Retirement Blues: Average Retiree Grows Bored After Just One Year, Survey Finds


  • New survey finds that two-thirds of retirees feel working part-time would give them a renewed sense of purpose.
  • Words commonly used by respondents to describe retirement: Boring, lonely, and quiet.

LONDON — Retirement may seem like the light at the end of the tunnel for working adults, but for many, it winds up being more of a disappointment than a delight. In fact, the average retiree grows bored after just one year of a life free of employment, according to a new survey.

That’s right — of the the many adjectives that the 1,000 British retirees in the survey used to describe their retirement, three of the most common were “boring,” “lonely,” and “quiet.” It seems the major life change is simply too much for some. Nearly 3 in 10 respondents (27%) said they have more time to themselves than they anticipated when they retired.

Most retirees said they spent their time reading, watching television, and hanging out at home with their significant others. Researchers found the most common downsides of retirement were not earning enough money, boredom, and lack of social interaction. One in four respondents said that everyday simply feels the same since retiring.

And while most retirees felt bitten by the boredom bug after a year, 1 in 10 respondents said they were struggling to find something to regularly pass the time after just five months.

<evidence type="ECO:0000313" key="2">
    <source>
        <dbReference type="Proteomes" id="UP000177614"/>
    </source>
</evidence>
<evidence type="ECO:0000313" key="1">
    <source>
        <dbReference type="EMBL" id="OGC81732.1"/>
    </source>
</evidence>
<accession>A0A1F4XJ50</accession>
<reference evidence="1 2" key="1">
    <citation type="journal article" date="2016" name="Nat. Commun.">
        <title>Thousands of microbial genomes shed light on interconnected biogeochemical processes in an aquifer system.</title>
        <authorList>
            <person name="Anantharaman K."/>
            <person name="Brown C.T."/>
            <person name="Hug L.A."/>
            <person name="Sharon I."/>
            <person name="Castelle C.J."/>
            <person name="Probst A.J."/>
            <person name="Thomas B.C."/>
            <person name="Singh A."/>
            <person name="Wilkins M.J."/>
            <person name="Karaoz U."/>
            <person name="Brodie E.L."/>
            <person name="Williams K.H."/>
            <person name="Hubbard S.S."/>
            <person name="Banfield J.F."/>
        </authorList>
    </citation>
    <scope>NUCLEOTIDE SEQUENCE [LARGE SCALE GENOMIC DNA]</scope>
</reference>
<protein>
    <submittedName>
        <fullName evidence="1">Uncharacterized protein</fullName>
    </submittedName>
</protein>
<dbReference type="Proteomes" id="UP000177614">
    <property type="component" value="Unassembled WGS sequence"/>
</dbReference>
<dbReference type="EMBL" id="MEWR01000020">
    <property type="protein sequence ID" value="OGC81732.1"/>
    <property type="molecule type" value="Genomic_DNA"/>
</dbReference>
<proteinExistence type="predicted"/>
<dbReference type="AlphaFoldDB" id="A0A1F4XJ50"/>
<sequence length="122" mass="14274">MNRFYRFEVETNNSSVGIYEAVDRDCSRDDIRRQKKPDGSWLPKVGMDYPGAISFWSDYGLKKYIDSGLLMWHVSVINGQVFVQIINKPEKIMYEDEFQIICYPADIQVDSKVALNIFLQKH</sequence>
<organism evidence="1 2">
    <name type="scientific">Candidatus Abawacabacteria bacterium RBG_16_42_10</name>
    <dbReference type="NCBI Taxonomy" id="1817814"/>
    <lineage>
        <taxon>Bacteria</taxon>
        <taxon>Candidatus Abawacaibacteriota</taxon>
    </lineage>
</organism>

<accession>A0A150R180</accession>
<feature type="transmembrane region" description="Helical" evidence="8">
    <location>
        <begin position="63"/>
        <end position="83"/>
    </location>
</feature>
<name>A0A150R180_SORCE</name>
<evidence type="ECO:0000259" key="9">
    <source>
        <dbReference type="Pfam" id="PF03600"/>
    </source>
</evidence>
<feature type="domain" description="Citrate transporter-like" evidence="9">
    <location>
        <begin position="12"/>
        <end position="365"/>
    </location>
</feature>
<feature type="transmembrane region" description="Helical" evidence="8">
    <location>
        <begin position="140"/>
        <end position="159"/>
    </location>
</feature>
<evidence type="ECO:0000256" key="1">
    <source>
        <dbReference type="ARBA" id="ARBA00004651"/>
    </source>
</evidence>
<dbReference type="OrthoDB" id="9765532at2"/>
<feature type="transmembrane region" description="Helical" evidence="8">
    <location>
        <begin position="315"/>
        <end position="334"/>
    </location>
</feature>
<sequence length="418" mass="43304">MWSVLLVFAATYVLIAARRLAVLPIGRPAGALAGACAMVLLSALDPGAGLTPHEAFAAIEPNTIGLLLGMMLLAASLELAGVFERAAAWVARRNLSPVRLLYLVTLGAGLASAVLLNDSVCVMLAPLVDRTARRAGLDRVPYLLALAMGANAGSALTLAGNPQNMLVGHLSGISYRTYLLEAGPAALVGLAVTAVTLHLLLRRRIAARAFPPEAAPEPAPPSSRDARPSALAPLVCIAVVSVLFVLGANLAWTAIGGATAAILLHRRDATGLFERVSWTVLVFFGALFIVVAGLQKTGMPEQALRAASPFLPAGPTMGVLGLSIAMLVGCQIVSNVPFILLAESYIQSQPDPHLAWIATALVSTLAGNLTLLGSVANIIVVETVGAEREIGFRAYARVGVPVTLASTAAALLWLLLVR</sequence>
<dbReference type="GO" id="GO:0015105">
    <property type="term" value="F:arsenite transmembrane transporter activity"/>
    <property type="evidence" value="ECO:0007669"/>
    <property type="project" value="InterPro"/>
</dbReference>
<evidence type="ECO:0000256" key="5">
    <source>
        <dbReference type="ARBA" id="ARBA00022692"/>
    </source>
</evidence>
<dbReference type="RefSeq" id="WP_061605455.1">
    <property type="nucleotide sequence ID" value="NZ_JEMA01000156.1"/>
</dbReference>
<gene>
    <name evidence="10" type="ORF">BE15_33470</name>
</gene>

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About two-thirds agreed that working part-time would give them a better sense of purpose, though only one third said they’re seriously considering doing so. Four in 10 retirees say the primary reason for working part-time again would be to meet new people, with another 40% wanting to just get out of the house. Interestingly, most would opt to try a new experience rather than return to their prior occupation.

The survey was commissioned by the National Citizens Service, a British organization where experts in a field can help mentor and teach teens various life skills.

“Police officers and other public servants tend to retire earlier than others, and while that sounds appealing, it can be a shock to the system,” says Chris Tolley, a 54-year-old retired police detective who leads a program with the NCS, in a statement. “It’s important to keep mental stimulation going and putting our skills to use in a different way – and there is nothing more satisfying than feeling you have benefited young adults and encouraged cohesion, mobility and engagement for society as a whole.”

The survey was conducted by market research firm OnePoll.

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